So, a reasonable (and equally unscientific) conclusion is that the Ryobi 18V Lithium Ion ONE+ Compact Cordless Drill, powered by a fully charged, 18V Lithium Ion ONE+ battery, can drive somewhere on the order of about 90-100 deck screws (all other conditions being equal, of course) before requiring recharging. This means that, within the limits of this crude comparison, the 18V Lithium Ion battery appears to perform about the same amount of work as the 18V NiCad battery.
At first blush, this result seems inconsistent with Ryobi‘s claims that their Lithium Ion batteries offer 20% greater performance than their NiCad counterparts. But this might not necessarily be an inconsistent claim, if you consider the fact that Ryobi also claims their Lithium Ion battery to be 20% lighter than the NiCad. So, at least in terms of its performance-to-weight ratio, the Ryobi 18V Lithium Ion ONE+ battery is superior to its NiCad counterpart. It also takes far less time to charge the Lithium Ion battery (something I’ve observed directly). That the Lithium Ion battery holds a charge four times longer than the NiCad, or more uniformly overly the life of the battery itself, is something that’s likewise often claimed, but I’m not in a position to verify.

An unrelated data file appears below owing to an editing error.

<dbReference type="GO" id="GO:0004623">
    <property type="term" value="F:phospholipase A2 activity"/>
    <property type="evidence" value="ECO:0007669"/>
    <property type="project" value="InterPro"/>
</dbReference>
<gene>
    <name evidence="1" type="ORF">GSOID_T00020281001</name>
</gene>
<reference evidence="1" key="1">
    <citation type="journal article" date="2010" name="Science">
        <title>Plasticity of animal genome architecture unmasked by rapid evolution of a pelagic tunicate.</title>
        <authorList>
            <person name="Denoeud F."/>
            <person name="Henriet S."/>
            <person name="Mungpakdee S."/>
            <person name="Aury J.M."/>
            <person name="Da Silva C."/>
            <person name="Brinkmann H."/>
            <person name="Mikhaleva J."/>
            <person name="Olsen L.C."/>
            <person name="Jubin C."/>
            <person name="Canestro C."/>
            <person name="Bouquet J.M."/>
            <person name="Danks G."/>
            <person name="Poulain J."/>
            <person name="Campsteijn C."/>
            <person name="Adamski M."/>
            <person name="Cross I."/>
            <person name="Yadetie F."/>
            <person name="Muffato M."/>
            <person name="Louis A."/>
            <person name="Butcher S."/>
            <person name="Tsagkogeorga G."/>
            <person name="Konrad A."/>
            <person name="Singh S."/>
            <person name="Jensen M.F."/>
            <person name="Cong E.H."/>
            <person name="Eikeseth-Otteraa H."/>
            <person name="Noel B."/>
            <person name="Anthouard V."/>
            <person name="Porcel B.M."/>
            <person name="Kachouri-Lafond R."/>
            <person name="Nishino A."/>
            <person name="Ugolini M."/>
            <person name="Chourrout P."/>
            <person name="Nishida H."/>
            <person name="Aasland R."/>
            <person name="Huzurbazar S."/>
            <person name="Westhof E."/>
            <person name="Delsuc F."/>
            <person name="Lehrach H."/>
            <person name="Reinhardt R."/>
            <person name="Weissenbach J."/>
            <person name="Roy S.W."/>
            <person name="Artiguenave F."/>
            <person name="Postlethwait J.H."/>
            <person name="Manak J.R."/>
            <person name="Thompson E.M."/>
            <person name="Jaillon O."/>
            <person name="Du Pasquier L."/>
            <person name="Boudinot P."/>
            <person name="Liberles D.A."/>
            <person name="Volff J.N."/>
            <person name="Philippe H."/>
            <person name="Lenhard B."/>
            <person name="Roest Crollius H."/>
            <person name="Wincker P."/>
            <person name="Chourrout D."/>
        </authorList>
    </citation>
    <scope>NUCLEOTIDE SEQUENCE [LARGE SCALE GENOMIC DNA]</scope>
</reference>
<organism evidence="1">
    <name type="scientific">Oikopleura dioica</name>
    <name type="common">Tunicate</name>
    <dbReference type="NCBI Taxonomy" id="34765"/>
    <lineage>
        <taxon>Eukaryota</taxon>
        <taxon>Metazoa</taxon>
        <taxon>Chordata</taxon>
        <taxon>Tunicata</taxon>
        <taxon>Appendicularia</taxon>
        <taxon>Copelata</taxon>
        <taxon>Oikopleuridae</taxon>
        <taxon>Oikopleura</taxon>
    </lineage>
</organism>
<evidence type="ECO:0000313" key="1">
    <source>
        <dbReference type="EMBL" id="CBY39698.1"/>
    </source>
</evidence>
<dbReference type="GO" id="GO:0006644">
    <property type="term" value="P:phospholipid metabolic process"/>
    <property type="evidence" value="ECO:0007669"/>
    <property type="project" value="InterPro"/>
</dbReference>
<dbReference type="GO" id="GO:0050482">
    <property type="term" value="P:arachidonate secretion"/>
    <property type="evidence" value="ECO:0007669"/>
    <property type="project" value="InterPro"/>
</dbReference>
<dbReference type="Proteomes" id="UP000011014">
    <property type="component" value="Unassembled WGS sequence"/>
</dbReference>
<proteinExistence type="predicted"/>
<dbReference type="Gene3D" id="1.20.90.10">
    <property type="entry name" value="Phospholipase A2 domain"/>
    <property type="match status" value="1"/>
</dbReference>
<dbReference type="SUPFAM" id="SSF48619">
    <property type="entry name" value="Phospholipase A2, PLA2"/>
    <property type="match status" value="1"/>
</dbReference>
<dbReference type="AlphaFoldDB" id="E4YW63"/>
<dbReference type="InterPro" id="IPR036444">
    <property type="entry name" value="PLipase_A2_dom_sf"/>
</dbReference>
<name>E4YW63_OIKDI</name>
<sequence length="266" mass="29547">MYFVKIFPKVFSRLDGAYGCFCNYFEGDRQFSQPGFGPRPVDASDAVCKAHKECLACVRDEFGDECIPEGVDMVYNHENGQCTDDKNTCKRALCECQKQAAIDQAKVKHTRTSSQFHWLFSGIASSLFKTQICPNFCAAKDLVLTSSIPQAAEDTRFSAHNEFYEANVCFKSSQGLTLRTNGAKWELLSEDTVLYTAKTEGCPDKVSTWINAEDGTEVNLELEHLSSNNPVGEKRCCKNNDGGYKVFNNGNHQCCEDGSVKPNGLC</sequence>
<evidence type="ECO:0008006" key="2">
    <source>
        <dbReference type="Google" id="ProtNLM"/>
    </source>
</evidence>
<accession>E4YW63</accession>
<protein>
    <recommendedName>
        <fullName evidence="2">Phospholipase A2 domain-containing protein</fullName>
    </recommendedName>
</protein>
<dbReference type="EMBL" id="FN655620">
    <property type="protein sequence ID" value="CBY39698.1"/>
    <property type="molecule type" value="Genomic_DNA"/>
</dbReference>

What were my subjective impressions of both drills, as a user?
Well, they’re both fine tools, and I found them pleasing to work with. I actually preferred the slightly heavier weight of the Ryobi 18V 1/2″ Cordless Drill and its NiCad battery because the drill feels slightly more stable as a result (I’m used to working with larger, 1/2″ corded drills, anyway).